Curitiba, Brazil - Governments and conservationists attending the eighth Conference of the Parties to the Convention on Biological Diversity (CBD COP8) heard from indigenous leaders of the Lokono and Kaliña peoples about their own study of customary use of natural resources in their territory in the lower Marowijne area of Suriname. In two separate public presentations, the leaders showed how their customary resource use practices and traditional village authorities promote the sustainable use of biological resources in their area. They pointed out that these sustainable practices are threatened by imposed mining and logging concessions and government sale and privatization of their ancestral lands.
The presenters noted that existing protected areas undermine traditional practices because the Nature Conservation Act prohibits all hunting, fishing and gathering activities in such conservation areas. Henry Zaalman, chief of Marijkedorp community on the banks of the Marowijne explained:
Our land and territorial rights and our customary norms are not recognised under national laws, and the government has issued a number of logging and mining permits affecting our lands. Logging and mining by outsiders has driven away game animals. Our coastal areas are being invaded by commercial fishing boats. Nature Reserves limit our traditional hunting and fishing activities. The national school system does not take into account indigenous languages nor the knowledge systems of our peoples. Our lands are being reduced against our will. We are losing traditional control over our territory and resources and existing laws and policies on conservation and development are undermining our way of life.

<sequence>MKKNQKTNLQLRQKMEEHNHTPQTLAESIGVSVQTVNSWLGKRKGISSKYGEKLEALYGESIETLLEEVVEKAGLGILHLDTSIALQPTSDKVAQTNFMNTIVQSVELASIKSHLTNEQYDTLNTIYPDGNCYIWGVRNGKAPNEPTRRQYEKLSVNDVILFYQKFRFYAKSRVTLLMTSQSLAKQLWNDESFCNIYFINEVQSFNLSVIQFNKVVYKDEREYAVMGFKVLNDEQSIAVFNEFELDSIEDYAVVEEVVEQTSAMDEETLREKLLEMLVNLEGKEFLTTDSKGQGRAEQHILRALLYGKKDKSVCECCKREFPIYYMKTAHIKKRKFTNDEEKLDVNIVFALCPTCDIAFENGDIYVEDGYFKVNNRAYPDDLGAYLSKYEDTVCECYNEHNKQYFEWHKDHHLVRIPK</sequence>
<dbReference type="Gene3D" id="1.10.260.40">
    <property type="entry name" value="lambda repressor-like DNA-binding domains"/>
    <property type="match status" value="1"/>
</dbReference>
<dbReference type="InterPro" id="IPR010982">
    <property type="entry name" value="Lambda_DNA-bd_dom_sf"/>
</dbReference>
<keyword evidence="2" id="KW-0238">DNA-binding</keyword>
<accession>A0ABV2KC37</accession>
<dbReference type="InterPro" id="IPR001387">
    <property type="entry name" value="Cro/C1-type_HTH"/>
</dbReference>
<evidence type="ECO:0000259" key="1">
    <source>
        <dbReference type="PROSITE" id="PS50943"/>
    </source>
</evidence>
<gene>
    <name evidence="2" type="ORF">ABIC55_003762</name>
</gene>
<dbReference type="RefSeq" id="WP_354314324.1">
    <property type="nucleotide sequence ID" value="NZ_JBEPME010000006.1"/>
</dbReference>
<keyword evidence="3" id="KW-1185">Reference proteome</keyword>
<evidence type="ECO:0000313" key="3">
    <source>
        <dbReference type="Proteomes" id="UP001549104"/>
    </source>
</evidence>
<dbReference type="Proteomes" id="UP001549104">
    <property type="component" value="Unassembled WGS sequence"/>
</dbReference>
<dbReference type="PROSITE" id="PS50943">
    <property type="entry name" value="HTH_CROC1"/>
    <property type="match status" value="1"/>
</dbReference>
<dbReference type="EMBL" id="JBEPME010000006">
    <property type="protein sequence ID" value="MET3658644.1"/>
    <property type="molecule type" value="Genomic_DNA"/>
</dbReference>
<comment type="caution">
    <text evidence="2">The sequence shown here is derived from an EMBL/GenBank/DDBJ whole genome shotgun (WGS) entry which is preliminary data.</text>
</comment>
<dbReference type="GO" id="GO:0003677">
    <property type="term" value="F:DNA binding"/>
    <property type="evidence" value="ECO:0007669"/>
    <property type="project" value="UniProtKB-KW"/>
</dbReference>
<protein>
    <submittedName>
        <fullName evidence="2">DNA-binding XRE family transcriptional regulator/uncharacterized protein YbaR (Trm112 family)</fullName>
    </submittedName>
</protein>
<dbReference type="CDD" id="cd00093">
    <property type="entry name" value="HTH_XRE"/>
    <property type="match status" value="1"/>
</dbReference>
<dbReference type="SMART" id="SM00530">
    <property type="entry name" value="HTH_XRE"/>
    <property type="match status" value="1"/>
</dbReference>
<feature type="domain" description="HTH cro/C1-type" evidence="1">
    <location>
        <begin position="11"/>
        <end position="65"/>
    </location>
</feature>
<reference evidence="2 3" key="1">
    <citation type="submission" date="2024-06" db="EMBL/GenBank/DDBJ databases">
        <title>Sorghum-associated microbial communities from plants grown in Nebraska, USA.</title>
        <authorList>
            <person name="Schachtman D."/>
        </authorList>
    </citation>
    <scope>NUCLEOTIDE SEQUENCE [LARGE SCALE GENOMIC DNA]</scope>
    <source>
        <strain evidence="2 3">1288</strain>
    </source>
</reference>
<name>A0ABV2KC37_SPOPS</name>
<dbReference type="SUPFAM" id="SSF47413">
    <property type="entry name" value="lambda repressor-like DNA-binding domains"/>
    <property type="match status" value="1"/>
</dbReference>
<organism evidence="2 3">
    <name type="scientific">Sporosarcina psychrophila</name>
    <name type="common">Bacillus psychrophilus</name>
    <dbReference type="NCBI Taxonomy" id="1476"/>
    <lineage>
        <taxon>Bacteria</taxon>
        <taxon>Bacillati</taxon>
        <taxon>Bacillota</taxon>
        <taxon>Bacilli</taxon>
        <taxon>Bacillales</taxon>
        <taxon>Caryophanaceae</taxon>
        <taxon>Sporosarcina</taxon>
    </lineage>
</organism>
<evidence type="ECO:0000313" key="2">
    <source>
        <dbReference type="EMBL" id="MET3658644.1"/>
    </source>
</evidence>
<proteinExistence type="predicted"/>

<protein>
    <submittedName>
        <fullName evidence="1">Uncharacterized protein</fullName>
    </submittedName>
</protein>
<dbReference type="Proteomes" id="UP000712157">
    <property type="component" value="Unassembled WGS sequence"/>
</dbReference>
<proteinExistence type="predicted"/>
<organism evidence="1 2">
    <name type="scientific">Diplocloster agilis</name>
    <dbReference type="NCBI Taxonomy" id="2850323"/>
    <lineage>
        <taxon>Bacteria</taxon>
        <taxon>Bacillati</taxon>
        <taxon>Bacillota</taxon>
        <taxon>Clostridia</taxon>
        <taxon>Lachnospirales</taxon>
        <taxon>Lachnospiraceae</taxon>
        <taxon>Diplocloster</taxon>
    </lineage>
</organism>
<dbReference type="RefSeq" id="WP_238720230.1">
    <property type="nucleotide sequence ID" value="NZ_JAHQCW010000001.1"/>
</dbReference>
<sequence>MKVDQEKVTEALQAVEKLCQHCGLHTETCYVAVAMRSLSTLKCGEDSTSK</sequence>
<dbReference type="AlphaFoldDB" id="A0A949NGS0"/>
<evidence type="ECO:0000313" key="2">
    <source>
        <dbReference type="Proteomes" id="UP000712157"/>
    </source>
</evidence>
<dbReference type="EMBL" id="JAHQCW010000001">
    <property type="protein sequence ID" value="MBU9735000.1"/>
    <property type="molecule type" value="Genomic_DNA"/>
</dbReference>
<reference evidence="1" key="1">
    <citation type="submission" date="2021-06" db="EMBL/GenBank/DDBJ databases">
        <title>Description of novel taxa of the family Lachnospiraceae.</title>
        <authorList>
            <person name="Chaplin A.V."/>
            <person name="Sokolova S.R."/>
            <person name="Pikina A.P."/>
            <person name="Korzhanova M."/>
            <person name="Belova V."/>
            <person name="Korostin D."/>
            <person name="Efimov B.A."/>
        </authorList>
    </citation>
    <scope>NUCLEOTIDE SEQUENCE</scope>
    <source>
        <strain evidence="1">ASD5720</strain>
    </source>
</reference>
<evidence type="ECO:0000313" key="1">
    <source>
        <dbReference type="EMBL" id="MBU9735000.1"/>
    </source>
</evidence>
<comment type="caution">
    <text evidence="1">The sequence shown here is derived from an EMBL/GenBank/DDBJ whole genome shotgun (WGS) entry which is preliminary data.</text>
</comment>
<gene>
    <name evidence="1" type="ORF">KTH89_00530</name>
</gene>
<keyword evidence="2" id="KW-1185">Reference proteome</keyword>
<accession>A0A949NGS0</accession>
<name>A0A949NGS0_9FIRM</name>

CBD delegates were reminded by the indigenous leaders that under article 10(c) of the Convention governments have committed to protect customary use of biological resources and associated traditional practices.
Under article 8j of the CBD, Parties are also required to protect traditional knowledge, innovations and practices.
The leaders called for the legal recognition of their traditional ownership, use, and management of lands and natural resources in their territory. They stressed the need for official measures to
improve implementation of commitments under international conventions that have been ratified by Suriname, including articles 10c and 8j of the Convention on Biodiversity.
Steps to recognise the right of free prior and informed consent were also called for. It was noted that there may be a requirement for annulment of existing logging and mining concessions. The need for bilingual and multi-cultural education and school teachers in who can speak the native language was also highlighted.
The leaders emphasises that they have their own initiatives underway to secure their lands and protect their territory, including a proposal to prepare and implement their own natural resource and territorial management plan for the Lower Marowijne. They invited national and international agencies to back this important initiative of the Kaliña and Lokono peoples.